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As I was saying,

After the excitements of Tuesday evening I thought I would look up a couple of young nieces of mine who work in Great Windmill Street for a relaxing afternoon on the chaise longue; after which we speeded eastward in a hansom on a strange errand, as it seemed to me at the time, though the future only could show how strange it was to be.

But there was no great difficulty in the first stage of my adventure. Upper Swandam Lane is a vile alley lurking behind the high wharves which line the north side of the river to the east of London Bridge.

Between a slop-shop and a gin-shop, approached by a steep flight of steps leading down to a black gap like the mouth of a cave, I found the den of which I was in search. Ordering my cab to wait, I passed down the steps, worn hollow in the centre by the ceaseless tread of drunken feet; and by the light of a flickering oil-lamp above the door I found the latch and made my way into a long, low room, thick and heavy with the brown opium smoke, and terraced with wooden berths, like the forecastle of an emigrant ship.

Through the gloom one could dimly catch a glimpse of bodies lying in strange fantastic poses, bowed shoulders, bent knees, heads thrown back, and chins pointing upward, with here and there a dark, lack-lustre eye turned upon the newcomer. Out of the black shadows there glimmered little red circles of light, now bright, now faint, as the burning poison waxed or waned in the bowls of the metal pipes. The most lay silent, but some muttered to themselves, and others talked together in a strange, low, monotonous voice, their conversation coming in gushes, and then suddenly tailing off into silence, each mumbling out his own thoughts and paying little heed to the words of his neighbour. At the farther end was a small brazier of burning charcoal, beside which on a three-legged wooden stool there sat a tall, thin old man, with his jaw resting upon his two fists, and his elbows upon his knees, staring into the fire.

As I entered, a sallow Malay attendant had hurried up with a pipe for me and a supply of the drug, beckoning me to an empty berth.

"Thank you. I have not come to stay," said I. "There is a friend of mine here, Mr. Isa Whitney, and I wish to speak with him."

There was a movement and an exclamation from my right, and peering through the gloom, I saw Whitney, pale, haggard, and unkempt, staring out at me.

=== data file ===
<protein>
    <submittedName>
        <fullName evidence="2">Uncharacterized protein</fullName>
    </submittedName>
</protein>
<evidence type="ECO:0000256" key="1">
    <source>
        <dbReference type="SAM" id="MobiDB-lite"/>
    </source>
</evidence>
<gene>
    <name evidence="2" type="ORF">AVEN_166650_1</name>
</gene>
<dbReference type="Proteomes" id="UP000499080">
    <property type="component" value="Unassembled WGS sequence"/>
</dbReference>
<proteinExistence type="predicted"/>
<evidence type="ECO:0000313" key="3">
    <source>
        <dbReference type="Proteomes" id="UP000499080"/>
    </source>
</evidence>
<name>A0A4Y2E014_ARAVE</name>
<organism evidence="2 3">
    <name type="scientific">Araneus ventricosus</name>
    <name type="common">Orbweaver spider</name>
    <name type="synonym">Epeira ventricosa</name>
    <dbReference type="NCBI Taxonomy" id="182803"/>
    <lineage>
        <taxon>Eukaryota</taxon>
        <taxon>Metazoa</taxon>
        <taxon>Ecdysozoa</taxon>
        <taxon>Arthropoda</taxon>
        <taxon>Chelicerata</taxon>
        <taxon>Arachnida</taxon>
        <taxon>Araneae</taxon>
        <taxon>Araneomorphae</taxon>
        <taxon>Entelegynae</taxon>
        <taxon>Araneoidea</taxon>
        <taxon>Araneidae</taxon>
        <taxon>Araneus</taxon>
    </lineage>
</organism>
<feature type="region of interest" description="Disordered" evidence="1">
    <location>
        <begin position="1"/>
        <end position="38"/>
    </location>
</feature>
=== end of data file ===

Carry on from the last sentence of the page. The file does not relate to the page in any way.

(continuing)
"My God!," said he. He was in a pitiable state of reaction, with every nerve in a twitter. "I say, what o'clock is it?"

"Nearly eleven."

"Of what day?"

"Of Wednesday, February 21st ."

"Good heavens! I thought it was . It is Friday. What d'you want to frighten a chap for?" He sank his face onto his arms and began to sob in a high treble key.

"I tell you that it is Wednesday, man. Your wife has been waiting this two days for you. You should be ashamed of yourself!"

"So I am. But you've got mixed, for I have only been here a few hours, three pipes, four pipes--I forget how many. But I'll go home with you. I wouldn't frighten Kate--poor little Kate. Give me your hand! Have you a cab?"

"Yes, I have one waiting."

"Then I shall go in it. But I must owe something. Find what I owe. I am all off colour. I can do nothing for myself."

I walked down the narrow passage between the double row of sleepers, holding my breath to keep out the vile, stupefying fumes of the drug, and looking about for the manager. As I passed the tall man who sat by the brazier I felt a sudden pluck at my skirt, and a low voice whispered, "Walk past me, and then look back at me." The words fell quite distinctly upon my ear. I glanced down. They could only have come from the old man at my side, and yet he sat now as absorbed as ever, very thin, very wrinkled, bent with age, an opium pipe dangling down from between his knees, as though it had dropped in sheer lassitude from his fingers. I took two steps forward and looked back. It took all my self-control to prevent me from breaking out into a cry of astonishment. He had turned his back so that none could see him but I. His form had filled out, his wrinkles were gone, the dull eyes had regained their fire, and there, sitting by the fire and grinning at my surprise, was none other than .......

I couldn't help but be amused reviewing this blog post by the advert that was juxtaposed with it on my visit...

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Comments

Dash it, Sir! I am too with Bshmills taken having spent the afternoon (and much of the forenoon) consuming same with my employer. Please do like the good Mr DK bids us and provide links to your literary references.

'The Man With the Twisted Lip' by Sir Arthur Conan Doyle. You can read it here:
http://sherlock-holmes.classic-literature.co.uk/the-man-with-the-twisted-lip/

Thanks, in my befuddled state I couldn't decide if it was Dickens or Conan Doyle.

I'll go and have a read once the tylonol kicks in.

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